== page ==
Sex-free shark birth startles scientists, and worries them
May 25,2007 00:00 by Bend_Weekly_News_Sources

Sci­en­tists say a fe­male ham­mer­head shark gave birth with­out hav­ing sex—the first sci­en­tif­ic re­port that an an­cient line­age of ver­te­brates can re­pro­duce asex­u­al­ly, or with­out sex.

The de­vel­op­ment star­tled sci­en­tists, and wor­ried them. Asex­u­al re­pro­duc­tion, es­pe­cially of the type in­volved in this case, leaves ba­bies at a “ge­netic dis­ad­van­tage” due to lack of ge­net­ic di­vers­ity, one said. This would place ex­tra bur­dens on al­ready threat­ened shark popula­t­ions.

Among ver­te­brates, asex­u­al re­pro­duc­tion is known only in very few spe­cies: some rep­tiles, birds and am­phib­ians, and a few mem­bers of a re­la­tive­ly mod­ern line­age of fish known as te­le­osts.

A­sex­u­al re­pro­duc­tion was found in a type of ham­mer­head shark spe­cies known as the bon­net­head, or Sphyr­na ti­bu­ro. (Im­age cour­te­sy D. Chap­man)

The shark surprise leaves “mam­mals as the only ma­jor ver­te­brate group where this form of re­pro­duc­tion has not been seen,” said Pau­lo Pro­döhl of Queen’s Un­ivers­ity Bel­fast, one of the re­search­ers. 

Its occurrence in sharks al­so sug­gests asex­u­al re­pro­duc­tion evolved early in the ver­te­brate line­age, said co-re­search­er Mah­mood Shiv­ji, dir­ec­tor of the Guy Har­vey Re­search In­s­ti­tute in Da­nia Beach, Fla.

“As far as an­y­one knew, all sharks re­pro­duced only sex­u­ally by a male and fe­male mat­ing, re­quir­ing the em­bry­o to get DNA from both par­ents” as in mam­mals, Pro­döhl said. Sharks, rays and skates are mem­bers of the an­cient line of car­ti­lag­i­nous fish­es, de­scended al­most di­rectly from some of the first an­i­mals with jaws.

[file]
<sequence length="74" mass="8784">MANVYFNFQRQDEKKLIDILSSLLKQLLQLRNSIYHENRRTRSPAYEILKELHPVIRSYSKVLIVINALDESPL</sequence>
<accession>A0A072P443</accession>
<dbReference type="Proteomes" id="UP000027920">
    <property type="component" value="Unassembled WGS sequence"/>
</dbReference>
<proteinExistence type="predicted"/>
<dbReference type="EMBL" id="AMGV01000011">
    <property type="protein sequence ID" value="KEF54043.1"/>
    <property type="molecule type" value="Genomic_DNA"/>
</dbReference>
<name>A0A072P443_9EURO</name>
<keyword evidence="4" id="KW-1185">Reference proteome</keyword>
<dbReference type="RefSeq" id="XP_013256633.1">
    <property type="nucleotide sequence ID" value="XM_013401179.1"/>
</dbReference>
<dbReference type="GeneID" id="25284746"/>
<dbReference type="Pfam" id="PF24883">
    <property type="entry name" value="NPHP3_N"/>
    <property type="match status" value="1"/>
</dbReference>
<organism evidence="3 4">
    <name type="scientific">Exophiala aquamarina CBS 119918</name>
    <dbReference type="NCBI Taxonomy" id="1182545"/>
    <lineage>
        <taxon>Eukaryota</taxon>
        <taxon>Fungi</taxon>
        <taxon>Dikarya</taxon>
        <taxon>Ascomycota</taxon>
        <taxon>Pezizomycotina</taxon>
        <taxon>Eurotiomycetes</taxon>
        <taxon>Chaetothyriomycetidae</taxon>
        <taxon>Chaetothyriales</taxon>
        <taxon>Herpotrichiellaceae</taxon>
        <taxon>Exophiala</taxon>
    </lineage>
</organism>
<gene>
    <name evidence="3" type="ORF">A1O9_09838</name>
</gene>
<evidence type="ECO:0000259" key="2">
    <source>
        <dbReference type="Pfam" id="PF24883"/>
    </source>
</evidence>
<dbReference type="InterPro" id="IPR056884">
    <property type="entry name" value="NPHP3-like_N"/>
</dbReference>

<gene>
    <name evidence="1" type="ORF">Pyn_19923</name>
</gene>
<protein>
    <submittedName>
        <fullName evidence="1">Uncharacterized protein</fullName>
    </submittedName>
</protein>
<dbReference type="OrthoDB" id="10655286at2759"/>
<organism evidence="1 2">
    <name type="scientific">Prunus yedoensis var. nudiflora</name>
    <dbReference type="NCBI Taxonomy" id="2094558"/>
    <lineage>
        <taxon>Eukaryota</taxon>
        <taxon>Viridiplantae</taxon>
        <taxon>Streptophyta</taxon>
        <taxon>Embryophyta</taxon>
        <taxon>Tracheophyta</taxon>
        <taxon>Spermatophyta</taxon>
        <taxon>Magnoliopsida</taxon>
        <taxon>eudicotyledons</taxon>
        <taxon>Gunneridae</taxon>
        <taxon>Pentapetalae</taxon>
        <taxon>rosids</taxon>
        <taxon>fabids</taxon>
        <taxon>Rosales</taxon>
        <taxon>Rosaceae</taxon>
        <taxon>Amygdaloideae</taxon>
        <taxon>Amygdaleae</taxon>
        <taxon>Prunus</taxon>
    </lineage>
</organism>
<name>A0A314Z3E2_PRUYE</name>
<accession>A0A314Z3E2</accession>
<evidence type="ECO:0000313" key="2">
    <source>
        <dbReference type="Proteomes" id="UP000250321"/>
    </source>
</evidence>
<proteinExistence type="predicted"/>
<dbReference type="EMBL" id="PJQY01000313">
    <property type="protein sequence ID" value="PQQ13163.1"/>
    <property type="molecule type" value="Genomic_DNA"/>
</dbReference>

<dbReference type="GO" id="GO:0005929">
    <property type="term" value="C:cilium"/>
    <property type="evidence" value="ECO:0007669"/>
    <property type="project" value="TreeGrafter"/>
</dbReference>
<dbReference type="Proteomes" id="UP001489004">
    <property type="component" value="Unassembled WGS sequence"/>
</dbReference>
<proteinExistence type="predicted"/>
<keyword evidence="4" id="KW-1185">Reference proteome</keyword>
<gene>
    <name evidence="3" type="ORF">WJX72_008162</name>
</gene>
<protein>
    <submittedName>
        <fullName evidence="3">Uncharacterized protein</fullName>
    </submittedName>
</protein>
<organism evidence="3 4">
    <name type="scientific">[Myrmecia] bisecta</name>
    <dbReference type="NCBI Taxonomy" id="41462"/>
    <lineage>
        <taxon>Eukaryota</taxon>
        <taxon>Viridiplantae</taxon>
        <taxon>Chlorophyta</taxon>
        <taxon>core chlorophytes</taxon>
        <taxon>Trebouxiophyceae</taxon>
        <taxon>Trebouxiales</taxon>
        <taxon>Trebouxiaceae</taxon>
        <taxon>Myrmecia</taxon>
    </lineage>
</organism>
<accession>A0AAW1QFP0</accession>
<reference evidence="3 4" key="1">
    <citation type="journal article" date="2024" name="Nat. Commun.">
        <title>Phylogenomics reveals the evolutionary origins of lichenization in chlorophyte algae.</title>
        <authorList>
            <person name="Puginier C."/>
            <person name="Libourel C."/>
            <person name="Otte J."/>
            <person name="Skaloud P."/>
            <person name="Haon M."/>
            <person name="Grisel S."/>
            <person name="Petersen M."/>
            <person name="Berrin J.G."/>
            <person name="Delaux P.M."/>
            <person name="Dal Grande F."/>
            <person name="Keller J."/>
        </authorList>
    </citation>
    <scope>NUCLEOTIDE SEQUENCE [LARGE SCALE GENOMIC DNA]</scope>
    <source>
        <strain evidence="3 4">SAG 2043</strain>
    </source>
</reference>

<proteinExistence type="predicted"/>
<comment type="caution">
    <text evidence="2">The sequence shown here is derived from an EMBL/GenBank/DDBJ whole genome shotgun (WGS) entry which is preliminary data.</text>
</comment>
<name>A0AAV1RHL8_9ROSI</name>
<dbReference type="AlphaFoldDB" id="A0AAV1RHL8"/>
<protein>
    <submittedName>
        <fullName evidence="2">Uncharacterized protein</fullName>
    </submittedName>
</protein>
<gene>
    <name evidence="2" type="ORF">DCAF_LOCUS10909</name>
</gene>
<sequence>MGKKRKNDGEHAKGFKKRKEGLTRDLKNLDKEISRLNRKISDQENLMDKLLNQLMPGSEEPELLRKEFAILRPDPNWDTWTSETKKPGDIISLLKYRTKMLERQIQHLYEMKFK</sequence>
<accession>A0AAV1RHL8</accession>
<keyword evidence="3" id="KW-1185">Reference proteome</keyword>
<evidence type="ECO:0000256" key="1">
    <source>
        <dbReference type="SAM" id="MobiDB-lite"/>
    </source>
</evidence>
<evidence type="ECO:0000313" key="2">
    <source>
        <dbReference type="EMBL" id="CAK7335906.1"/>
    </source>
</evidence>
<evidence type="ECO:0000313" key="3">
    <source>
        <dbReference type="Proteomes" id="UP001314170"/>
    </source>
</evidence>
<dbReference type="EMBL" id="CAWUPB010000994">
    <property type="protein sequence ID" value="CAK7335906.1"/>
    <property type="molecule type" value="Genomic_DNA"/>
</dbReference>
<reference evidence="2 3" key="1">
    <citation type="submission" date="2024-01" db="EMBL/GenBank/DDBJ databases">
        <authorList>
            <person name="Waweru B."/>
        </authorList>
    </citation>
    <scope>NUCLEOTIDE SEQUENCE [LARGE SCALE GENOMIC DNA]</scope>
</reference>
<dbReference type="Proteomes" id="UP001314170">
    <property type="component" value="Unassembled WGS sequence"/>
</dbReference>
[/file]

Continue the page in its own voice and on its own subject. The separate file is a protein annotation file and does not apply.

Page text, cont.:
A sur­prise ham­mer­head birth in 2001 at an aquar­i­um at Hen­ry Doorly Zoo in Oma­ha, Neb. prompted the shark stu­dy. None of three pos­sible moth­er ham­mer­heads in the tank, of the spe­cies Sphyrna tiburo, had en­coun­tered any male ham­mer­heads since be­ing caught off Flor­i­da three years ear­li­er as ba­bies.

Sci­en­tists in­i­tially guessed a moth­er had mat­ed be­fore cap­ture, and then some­how stored the sperm; or pos­sibly mat­ed with a male shark of an­oth­er spe­cies in the tank. But af­ter iden­ti­fy­ing the moth­er through ge­net­ic tests, they found the ba­by’s DNA matched only hers; no pa­ter­nal DNA was found.

Asexual reproduction—or par­the­no­gen­e­sis, as it’s called in ver­te­brates—is “the likely ex­plana­t­ion be­hind the an­ec­do­tal but in­creas­ing ob­serva­t­ions of oth­er spe­cies of fe­male sharks re­pro­duc­ing suc­cess­fully in cap­ti­vity” with­out male con­tact, said Shivji. Re­search­ers don’t think par­th­e­n­o­gen­e­sis takes place in mam­mals due to a mech­an­ism called ge­no­mic im­print­ing that oc­curs in them, Shivji said.

In sharks, he added, it seems at least some fe­males can switch from sex­u­al to asex­u­al re­pro­duc­tion in the ab­sence of ma­les—which is­n’t good, since the off­spring lack help­ful ge­net­ic varia­t­ion that would come from a fa­ther’s DNA con­tri­bu­tion.

Worse, the re­search­ers found that the par­the­no­gen­e­sis in this case was pro­bab­ly of a spe­ci­fic type called “au­to­mic­tic,” in which half the moth­er’s ge­net­ic di­vers­ity al­so gets lost.

The ba­by “gets a double dose of ge­net­ic dis­ad­van­tage,” said Demian Chap­man, lead au­thor of a study on the find­ing to be pub­lished May 23 in the re­search jour­nal Bi­ol­o­gy Let­ters. In this pro­cess “the un­fer­ti­lized egg, which con­tains about half of the moth­er’s ge­net­ic di­vers­ity, is ac­ti­vat­ed to be­have as a nor­mal fer­ti­lized egg by a small, ge­net­ic­ally nearly-identical cell known as the sis­ter po­lar body.”

The find­ing raises con­cerns about the ge­net­ic and re­pro­duc­tive health of dwindling shark popula­t­ions, added Chap­man. He is now head of shark re­search at the New York-based Pew In­sti­tute for Ocean Sci­ence but took part in the study as a grad­u­ate stu­dent at Guy Har­vey. “Female sharks might re­pro­duce like this more of­ten when they have dif­fi­cul­ty find­ing mates” in under populated zones, he said. “This could has­ten the ero­sion of popula­t­ion ge­net­ic di­vers­ity and per­pet­u­ate the pro­duc­tion of ge­net­ic­ally dis­ad­van­taged off­spring.”

Courtesy Queen's University Belfast and World Science staff